Thirdly, flooding has been brought about by the heavy and unusual precipitation. Already in British Columbia, parts of Canada, the Democratic Republic of Congo, Russia and Eastern Europe have been adversely affected by these heavy rains. Peak stream levels, previously experienced in spring, have advanced into winter due to heavy rains that are not letting up to snow that is characteristic of the winter season.
Fourthly, global warming has resulted in massive changes in the climatic situation in tropical lands. Long periods of drought have been recorded in the near past, a shift from the previous heavy rains experienced in the tropical equatorial climate in areas such as Senegal and the basins of Niger. There is danger of extinction of vast water resources such as Lake Chad whose waters have declined by a percentage estimated to be between 40 – 60%. The resultant situation, aridity and desertification, is already expanding at a higher rate in the tropics, wiping out vast resources of water, and along with it, endangered animal and plant species. It is estimated that 25% of mammals and 12% of birds are facing complete and rapid extinction in the next five years. Changes in the food chain supply attributed to the ongoing greenhouse effect has placed 89% of these animals are at an extremely high risk.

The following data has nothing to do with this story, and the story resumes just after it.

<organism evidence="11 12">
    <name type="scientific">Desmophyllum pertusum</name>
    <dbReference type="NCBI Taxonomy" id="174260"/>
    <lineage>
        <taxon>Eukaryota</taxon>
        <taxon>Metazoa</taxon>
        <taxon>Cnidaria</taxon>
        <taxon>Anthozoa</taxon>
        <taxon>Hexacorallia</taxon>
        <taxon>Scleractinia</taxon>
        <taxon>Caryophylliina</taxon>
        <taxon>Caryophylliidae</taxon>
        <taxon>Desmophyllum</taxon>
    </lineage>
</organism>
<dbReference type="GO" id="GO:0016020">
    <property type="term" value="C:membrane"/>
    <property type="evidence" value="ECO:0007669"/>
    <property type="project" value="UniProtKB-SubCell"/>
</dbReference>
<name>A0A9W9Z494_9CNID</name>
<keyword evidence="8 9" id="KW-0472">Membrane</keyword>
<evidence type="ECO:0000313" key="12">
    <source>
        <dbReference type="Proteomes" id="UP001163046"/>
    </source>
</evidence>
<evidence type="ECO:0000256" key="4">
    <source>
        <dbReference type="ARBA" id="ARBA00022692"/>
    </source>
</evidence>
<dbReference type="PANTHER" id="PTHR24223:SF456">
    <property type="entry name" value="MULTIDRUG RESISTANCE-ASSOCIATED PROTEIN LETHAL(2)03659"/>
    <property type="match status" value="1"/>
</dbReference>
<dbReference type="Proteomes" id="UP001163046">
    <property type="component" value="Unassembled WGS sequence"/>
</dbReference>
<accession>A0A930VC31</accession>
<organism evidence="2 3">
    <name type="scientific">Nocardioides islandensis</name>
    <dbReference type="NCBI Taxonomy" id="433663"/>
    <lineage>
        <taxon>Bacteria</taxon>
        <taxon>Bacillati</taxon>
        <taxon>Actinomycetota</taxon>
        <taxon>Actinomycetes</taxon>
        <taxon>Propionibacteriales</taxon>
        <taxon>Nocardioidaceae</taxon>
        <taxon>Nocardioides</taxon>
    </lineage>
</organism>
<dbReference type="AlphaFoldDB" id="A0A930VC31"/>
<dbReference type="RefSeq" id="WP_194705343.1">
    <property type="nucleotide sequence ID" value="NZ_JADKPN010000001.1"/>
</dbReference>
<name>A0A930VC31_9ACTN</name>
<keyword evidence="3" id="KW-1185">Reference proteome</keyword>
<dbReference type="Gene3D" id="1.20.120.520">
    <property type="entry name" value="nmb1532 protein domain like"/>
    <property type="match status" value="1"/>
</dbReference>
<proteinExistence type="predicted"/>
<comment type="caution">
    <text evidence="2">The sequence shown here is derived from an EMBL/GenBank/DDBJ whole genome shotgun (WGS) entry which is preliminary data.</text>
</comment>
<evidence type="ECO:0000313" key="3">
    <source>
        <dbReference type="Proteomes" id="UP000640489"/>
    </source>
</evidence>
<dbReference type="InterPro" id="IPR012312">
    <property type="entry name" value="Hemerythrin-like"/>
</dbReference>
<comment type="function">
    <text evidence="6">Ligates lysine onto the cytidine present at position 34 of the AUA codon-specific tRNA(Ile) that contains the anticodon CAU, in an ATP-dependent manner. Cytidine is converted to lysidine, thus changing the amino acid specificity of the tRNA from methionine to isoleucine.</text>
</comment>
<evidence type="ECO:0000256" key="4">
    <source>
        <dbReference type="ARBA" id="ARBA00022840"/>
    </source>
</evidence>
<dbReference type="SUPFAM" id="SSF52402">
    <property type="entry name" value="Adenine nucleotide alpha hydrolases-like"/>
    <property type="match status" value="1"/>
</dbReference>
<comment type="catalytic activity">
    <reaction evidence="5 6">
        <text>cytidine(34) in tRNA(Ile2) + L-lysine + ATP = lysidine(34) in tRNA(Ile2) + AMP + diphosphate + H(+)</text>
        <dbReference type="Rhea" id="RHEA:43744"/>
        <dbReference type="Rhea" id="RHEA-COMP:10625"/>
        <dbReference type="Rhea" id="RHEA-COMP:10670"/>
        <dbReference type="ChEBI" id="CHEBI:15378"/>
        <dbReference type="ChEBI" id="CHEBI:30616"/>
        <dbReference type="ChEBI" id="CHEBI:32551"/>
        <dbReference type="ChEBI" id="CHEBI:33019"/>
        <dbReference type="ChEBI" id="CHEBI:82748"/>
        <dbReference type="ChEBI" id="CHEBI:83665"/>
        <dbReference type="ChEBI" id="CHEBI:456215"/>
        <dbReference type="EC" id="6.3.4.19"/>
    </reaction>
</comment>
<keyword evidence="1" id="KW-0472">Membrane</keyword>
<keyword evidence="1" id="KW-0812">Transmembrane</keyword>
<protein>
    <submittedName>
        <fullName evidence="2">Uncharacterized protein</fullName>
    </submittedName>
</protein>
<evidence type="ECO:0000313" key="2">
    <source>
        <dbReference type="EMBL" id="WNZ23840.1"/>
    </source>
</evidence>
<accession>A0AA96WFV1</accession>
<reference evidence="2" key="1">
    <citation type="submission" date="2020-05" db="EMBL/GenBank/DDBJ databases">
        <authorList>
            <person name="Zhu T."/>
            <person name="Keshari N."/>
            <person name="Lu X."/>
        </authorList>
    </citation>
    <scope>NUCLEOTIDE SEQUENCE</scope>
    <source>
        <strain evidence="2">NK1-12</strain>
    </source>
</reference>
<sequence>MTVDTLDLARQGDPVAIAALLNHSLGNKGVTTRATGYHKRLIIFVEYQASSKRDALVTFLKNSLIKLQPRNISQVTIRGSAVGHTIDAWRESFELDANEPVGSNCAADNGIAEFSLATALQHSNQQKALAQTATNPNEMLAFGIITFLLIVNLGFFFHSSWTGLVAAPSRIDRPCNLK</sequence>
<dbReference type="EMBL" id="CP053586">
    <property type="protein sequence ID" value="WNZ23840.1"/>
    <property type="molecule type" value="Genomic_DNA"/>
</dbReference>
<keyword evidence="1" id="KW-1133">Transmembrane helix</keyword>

The fifth reason as to why global warming is real has been evidenced in the reducing production levels. Increasing carbon dioxide levels in the atmosphere have led to the diminishing protein content in wheat and rice. Further, the little food produced is under threat from the spreading pests and diseases. This has been especially the case in wheat whereby wheat rust has become a dogmatic and incurable disease that has led to vast losses. Productivity in the United States grain belts, and those in Australia and Asia have been observed to decline marginally. It is projected that the warmer temperatures likely to be experienced in future coupled by the increasing evapo-transpiration rates shall reduce agricultural yields to two-thirds of the current output. In the tropics, irrigation has become expensive due to the scarcity of water resources rendering it out of reach for farmers. Further, crops in these areas are deemed to be at their maximum temperature tolerance beyond which they cannot survive.